Stu Jackson to step down as VP of basketball operations
The NBA's most recent disciplinarian, Stu Jackson, is stepping away from his role as executive vice president of basketball operations.
The NBA announced Wednesday that Stu Jackson will step down as executive vice president of basketball operations, and that Rod Thorn has been named president of basketball operations for the NBA.
Jackson, 57, spent six seasons with the NBA in charge of basketball policies, including some controversial decisions. He was responsible for the decision to suspend several Suns players, including Amar'e Stoudemire, for stepping onto the cout during the alteraction between Steve Nash and Robert Horry in Game 4 of the 2007 Western Conference semifinals matchup between the Suns and Spurs. The Suns went on to lose the series.
Jackson is also notable as head of the Vancouver Grizzlies' front office from the team's inception in 1994 to 2000.
Thorn has been in and around the NBA since 1963, when he was drafted by the Baltimore Bullets. Since that time he's worked in every conceivable capacity in professional basketball, from player, to ABA coach, to executive with the Chicago Bulls where he was instrumental in the selection of Michael Jordan, to being one of Jackson's predecessors as executive vice president of basketball operations.
For the past two years, Thorn has worked as president of the Philadelphia 76ers.
From the NBA's press release:
NBA Commissioner David Stern announced today that after more than 13 years, Stu Jackson, Executive Vice President, Basketball Operations, will be leaving the NBA, and that longtime league and team executive Rod Thorn will be joining the league office as President, Basketball Operations, effective Aug. 1.
“Stu has made enormous contributions to the NBA over the past 13 years,” said Stern. “He informed Adam Silver, Joel Litvin and me some months ago that after a long and distinguished career at the league he felt that this was the appropriate time to step down. We thank Stu for a job very well done, including assisting with the transition to Rod, and wish him the best in his future endeavors.”
As EVP, Basketball Operations, Jackson was in charge of all oncourt and international basketball operations, including game rules, conduct, discipline and analytics and also served as chairman of the NBA Competition Committee and on FIBA's Competition Commission and USA Basketball's Board of Directors.
“The NBA has given me an extraordinary opportunity to work with some of the most talented people in sports and I am extremely proud to be associated with the remarkable global growth of the league, which couldn’t be in better hands with Rod coming in to lead Basketball Operations,” said Jackson. “I especially want to thank David, Adam and Joel for their exceptional leadership, friendship and continued support. I'm looking forward to applying my NBA experience as I move onto my next challenge."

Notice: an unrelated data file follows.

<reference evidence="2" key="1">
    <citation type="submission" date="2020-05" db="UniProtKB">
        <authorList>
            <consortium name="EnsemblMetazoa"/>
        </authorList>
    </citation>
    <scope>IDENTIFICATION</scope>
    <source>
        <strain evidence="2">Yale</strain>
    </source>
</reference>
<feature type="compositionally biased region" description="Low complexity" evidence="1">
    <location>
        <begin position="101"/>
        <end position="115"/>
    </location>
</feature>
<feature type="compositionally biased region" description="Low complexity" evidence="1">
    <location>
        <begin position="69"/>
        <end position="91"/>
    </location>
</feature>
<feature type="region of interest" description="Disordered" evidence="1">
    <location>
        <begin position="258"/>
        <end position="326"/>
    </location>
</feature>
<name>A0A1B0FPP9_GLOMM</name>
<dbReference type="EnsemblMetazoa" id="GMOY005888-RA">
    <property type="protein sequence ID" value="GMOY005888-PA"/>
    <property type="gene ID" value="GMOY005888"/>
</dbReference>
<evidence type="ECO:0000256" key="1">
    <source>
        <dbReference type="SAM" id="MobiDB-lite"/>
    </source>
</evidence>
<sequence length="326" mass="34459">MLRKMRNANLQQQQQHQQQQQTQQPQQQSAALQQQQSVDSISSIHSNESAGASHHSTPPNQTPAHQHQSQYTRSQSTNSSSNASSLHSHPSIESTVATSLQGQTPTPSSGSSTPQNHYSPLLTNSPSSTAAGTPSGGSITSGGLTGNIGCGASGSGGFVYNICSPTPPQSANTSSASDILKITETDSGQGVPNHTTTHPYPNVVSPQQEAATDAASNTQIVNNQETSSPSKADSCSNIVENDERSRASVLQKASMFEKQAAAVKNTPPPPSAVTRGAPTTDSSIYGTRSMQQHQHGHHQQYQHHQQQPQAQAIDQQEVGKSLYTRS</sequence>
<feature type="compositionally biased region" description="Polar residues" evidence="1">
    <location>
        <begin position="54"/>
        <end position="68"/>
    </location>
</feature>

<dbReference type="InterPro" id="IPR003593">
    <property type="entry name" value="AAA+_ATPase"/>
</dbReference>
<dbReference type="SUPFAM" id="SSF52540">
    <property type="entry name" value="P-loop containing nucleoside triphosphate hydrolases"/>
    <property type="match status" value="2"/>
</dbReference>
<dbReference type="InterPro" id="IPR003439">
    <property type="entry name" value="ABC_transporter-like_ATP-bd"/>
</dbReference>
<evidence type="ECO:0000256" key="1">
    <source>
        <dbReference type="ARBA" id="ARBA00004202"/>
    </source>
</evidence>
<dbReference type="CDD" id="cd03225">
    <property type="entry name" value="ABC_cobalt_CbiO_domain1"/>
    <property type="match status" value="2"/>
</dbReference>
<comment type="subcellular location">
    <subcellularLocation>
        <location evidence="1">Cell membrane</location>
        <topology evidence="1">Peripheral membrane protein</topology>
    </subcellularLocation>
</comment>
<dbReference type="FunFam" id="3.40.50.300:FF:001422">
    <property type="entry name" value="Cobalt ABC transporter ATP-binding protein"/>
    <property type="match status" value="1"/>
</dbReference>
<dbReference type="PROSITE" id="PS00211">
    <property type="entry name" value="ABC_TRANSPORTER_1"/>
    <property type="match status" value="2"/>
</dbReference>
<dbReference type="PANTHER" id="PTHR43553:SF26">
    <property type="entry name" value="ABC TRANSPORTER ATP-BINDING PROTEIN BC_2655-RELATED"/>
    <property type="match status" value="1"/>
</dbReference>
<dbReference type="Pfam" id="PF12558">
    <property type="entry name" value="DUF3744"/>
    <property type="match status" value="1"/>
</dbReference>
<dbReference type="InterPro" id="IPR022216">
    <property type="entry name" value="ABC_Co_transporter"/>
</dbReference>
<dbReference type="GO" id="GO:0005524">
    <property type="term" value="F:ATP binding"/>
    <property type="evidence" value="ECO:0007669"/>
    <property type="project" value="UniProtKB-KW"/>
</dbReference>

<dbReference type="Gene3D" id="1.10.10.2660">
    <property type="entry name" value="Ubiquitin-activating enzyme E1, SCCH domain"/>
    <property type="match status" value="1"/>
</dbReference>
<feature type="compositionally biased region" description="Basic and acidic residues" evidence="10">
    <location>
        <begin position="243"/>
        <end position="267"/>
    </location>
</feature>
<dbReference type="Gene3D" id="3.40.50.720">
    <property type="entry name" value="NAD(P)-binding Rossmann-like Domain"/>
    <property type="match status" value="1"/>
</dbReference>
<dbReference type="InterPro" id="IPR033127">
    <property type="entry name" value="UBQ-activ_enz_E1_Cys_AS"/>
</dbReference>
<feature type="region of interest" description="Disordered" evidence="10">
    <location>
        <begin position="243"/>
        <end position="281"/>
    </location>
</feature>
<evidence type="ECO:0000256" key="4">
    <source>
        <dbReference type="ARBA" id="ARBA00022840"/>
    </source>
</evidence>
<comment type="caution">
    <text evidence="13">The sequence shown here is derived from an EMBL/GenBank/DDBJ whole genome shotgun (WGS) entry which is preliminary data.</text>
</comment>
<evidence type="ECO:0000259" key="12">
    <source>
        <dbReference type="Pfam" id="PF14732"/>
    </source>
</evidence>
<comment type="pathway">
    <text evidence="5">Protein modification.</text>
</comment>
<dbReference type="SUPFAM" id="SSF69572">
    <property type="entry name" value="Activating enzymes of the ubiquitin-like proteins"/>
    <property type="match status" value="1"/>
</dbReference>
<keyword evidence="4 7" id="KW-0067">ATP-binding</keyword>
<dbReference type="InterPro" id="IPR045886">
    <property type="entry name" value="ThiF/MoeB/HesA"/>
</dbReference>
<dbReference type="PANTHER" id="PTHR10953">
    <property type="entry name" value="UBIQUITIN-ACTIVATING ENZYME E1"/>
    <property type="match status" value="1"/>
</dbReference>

Jackson has been in collegiate or professional basketball for more than three decades, including stints as head coach of the New York Knicks, President and General Manager of the Vancouver Grizzlies, head coach at the University of Wisconsin, and assistant coach at Providence College, Washington State and the University of Oregon.
Thorn will oversee both Basketball and Referee Operations, reporting to the Commissioner. Most recently, Thorn was President of Basketball Operations for the Philadelphia 76ers.
“As a player, coach, general manager, league vice president and team president, Rod has been a member of the NBA family for decades, and his basketball knowledge and team relationships are unparalleled,” said Stern. “We are fortunate that his talents are available to serve the league at this time.”
“I am looking forward to serving all 30 teams and our sport and am honored to be at the league office to help continue the game’s extraordinary growth,” said Thorn. “As the NBA turns increasingly to analytics and continues to tap into its growing fan and player base on a global basis, there is much work to be done.”
Prior to his role with the 76ers, Thorn spent 10 seasons as President of Basketball Operations for the New Jersey Nets and was named the 2001-02 NBA Executive of the Year. Previously, Thorn spent 14 seasons at the NBA office as the head of Basketball Operations.
After being drafted by the Baltimore Bullets in 1963 as the second overall pick, Thorn played in the NBA for eight seasons, went on to management and coaching positions in the ABA and the NBA, including as the Chicago Bulls’ general manager where he drafted Michael Jordan in 1984.
Kiki VanDeWeghe, Senior Vice President, Basketball Operations, and Mike Bantom, Executive Vice President, Referee Operations, will report to Thorn.
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